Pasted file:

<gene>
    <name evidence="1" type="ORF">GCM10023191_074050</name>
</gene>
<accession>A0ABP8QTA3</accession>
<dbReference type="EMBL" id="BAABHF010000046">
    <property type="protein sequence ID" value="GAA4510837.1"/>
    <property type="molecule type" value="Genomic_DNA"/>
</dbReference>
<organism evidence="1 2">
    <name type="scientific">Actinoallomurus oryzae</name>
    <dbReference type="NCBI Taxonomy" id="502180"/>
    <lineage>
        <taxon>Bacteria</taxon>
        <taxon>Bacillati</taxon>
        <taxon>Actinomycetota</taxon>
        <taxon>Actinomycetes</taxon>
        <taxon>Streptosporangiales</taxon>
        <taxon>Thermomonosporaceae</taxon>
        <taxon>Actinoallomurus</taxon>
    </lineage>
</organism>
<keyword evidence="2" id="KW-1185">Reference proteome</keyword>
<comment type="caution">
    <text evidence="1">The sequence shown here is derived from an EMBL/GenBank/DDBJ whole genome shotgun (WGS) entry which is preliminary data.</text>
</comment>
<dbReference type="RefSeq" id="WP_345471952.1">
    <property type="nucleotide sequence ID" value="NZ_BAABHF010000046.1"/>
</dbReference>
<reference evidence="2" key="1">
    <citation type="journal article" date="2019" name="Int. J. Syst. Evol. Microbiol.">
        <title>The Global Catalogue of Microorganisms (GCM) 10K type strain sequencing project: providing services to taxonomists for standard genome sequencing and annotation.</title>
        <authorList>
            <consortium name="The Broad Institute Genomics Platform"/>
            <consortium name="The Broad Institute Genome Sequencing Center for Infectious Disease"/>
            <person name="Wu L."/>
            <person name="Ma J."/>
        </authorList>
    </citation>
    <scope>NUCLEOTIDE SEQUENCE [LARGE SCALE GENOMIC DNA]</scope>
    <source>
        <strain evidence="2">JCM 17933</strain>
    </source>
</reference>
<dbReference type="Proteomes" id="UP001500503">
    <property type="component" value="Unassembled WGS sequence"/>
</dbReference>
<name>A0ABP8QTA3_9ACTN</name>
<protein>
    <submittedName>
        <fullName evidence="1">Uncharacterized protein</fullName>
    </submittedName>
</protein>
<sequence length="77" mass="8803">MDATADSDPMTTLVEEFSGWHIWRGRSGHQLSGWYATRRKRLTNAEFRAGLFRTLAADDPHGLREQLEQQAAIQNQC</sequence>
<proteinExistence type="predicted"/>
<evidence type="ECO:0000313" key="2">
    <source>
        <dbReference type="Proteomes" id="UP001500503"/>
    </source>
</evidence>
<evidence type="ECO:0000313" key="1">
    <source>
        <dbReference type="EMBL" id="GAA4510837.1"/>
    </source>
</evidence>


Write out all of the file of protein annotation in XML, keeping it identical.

<gene>
    <name evidence="1" type="ORF">GCM10023191_074050</name>
</gene>
<accession>A0ABP8QTA3</accession>
<dbReference type="EMBL" id="BAABHF010000046">
    <property type="protein sequence ID" value="GAA4510837.1"/>
    <property type="molecule type" value="Genomic_DNA"/>
</dbReference>
<organism evidence="1 2">
    <name type="scientific">Actinoallomurus oryzae</name>
    <dbReference type="NCBI Taxonomy" id="502180"/>
    <lineage>
        <taxon>Bacteria</taxon>
        <taxon>Bacillati</taxon>
        <taxon>Actinomycetota</taxon>
        <taxon>Actinomycetes</taxon>
        <taxon>Streptosporangiales</taxon>
        <taxon>Thermomonosporaceae</taxon>
        <taxon>Actinoallomurus</taxon>
    </lineage>
</organism>
<keyword evidence="2" id="KW-1185">Reference proteome</keyword>
<comment type="caution">
    <text evidence="1">The sequence shown here is derived from an EMBL/GenBank/DDBJ whole genome shotgun (WGS) entry which is preliminary data.</text>
</comment>
<dbReference type="RefSeq" id="WP_345471952.1">
    <property type="nucleotide sequence ID" value="NZ_BAABHF010000046.1"/>
</dbReference>
<reference evidence="2" key="1">
    <citation type="journal article" date="2019" name="Int. J. Syst. Evol. Microbiol.">
        <title>The Global Catalogue of Microorganisms (GCM) 10K type strain sequencing project: providing services to taxonomists for standard genome sequencing and annotation.</title>
        <authorList>
            <consortium name="The Broad Institute Genomics Platform"/>
            <consortium name="The Broad Institute Genome Sequencing Center for Infectious Disease"/>
            <person name="Wu L."/>
            <person name="Ma J."/>
        </authorList>
    </citation>
    <scope>NUCLEOTIDE SEQUENCE [LARGE SCALE GENOMIC DNA]</scope>
    <source>
        <strain evidence="2">JCM 17933</strain>
    </source>
</reference>
<dbReference type="Proteomes" id="UP001500503">
    <property type="component" value="Unassembled WGS sequence"/>
</dbReference>
<name>A0ABP8QTA3_9ACTN</name>
<protein>
    <submittedName>
        <fullName evidence="1">Uncharacterized protein</fullName>
    </submittedName>
</protein>
<sequence length="77" mass="8803">MDATADSDPMTTLVEEFSGWHIWRGRSGHQLSGWYATRRKRLTNAEFRAGLFRTLAADDPHGLREQLEQQAAIQNQC</sequence>
<proteinExistence type="predicted"/>
<evidence type="ECO:0000313" key="2">
    <source>
        <dbReference type="Proteomes" id="UP001500503"/>
    </source>
</evidence>
<evidence type="ECO:0000313" key="1">
    <source>
        <dbReference type="EMBL" id="GAA4510837.1"/>
    </source>
</evidence>